In full on youtube.
An intoxicating look into the seedy underbelly of YOU.
That blond dye job, like the rest of Hodges' aesthetic, belongs in a 1980s made-for-tv movie.
This was only on my queue because of Clive Owen but it was a lot more enjoyable than I expected. All of the performances were quite good and it had a lot of fun energy to it.
This review reportedly contains spoilers. I can handle the truth.
So, I recently came to the conclusion that I've drifted too far ashore from the encyclopedic, all-consuming film fan I used to be before embarking on the journey of creating my own content along with my brother... and I've decided to do something about it.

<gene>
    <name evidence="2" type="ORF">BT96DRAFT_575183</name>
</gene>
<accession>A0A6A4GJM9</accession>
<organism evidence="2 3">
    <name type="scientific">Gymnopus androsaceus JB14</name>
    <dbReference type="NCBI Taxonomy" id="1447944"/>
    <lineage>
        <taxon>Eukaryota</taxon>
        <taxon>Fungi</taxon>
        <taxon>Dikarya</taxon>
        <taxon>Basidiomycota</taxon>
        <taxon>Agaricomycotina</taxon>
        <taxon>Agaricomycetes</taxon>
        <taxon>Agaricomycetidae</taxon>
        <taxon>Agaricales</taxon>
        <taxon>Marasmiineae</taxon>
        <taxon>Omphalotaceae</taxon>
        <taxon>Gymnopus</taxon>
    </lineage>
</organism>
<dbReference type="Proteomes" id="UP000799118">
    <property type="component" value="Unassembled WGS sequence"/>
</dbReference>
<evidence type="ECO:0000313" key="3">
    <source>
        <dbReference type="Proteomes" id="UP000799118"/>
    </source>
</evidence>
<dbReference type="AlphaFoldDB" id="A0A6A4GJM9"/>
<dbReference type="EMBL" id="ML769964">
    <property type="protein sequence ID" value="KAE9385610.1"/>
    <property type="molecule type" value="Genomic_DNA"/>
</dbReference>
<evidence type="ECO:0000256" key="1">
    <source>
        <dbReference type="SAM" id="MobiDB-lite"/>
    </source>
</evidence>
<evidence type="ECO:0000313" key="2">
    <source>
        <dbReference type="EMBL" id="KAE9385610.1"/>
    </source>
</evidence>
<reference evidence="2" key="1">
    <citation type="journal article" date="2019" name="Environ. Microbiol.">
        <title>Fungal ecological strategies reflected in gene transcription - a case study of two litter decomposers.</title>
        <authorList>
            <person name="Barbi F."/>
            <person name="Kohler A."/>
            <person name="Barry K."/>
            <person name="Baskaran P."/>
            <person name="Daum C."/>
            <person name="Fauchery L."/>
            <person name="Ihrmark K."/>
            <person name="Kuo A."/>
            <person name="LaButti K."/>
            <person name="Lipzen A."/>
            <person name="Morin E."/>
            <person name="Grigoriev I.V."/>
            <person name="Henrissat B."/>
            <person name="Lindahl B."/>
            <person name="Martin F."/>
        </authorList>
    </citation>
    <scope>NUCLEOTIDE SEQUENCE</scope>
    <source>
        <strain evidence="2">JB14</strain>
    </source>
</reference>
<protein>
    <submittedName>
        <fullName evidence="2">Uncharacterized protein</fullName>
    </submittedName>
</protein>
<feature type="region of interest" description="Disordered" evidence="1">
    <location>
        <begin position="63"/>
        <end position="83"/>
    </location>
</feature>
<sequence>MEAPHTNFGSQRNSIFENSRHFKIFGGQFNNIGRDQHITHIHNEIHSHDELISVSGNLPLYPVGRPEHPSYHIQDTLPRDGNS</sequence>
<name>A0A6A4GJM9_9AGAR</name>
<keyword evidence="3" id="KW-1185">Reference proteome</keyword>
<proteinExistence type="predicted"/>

That something: I'm going to start watching films on a regular basis again, to allow myself to be taken into and transported by these stories as I did as a young man and (possibly) reinvigorate my own stalling passion for cinematic storytelling (though I am content to merely rediscover my love of the medium, no-strings-attached).
So, with this goal in mind, I've decided to sit down and actually start watching, at random, the films that…
Thoughts while watching Croupier:
-Looks a little dated, but hopefully the content is good
-I hope there isn't this much voiceover throughout
-Man, Clive Owen looks trashy with blond hair
-Wow, that old laptop is terrifying. Looks like it belongs in a Cronenberg movie
-They spent a disproportionate amount of their budget on fill lights
-Ugh, God, voiceover. Stop.
-The book he's writing sounds really terrible
-I was enjoying it until they brought back the voiceover
-Being a male gigolo would be a terrible job.
-At least I hope that guy is a gigolo.
-Wow, that character totally disappeared for an hour
-Oh, I thought that was the end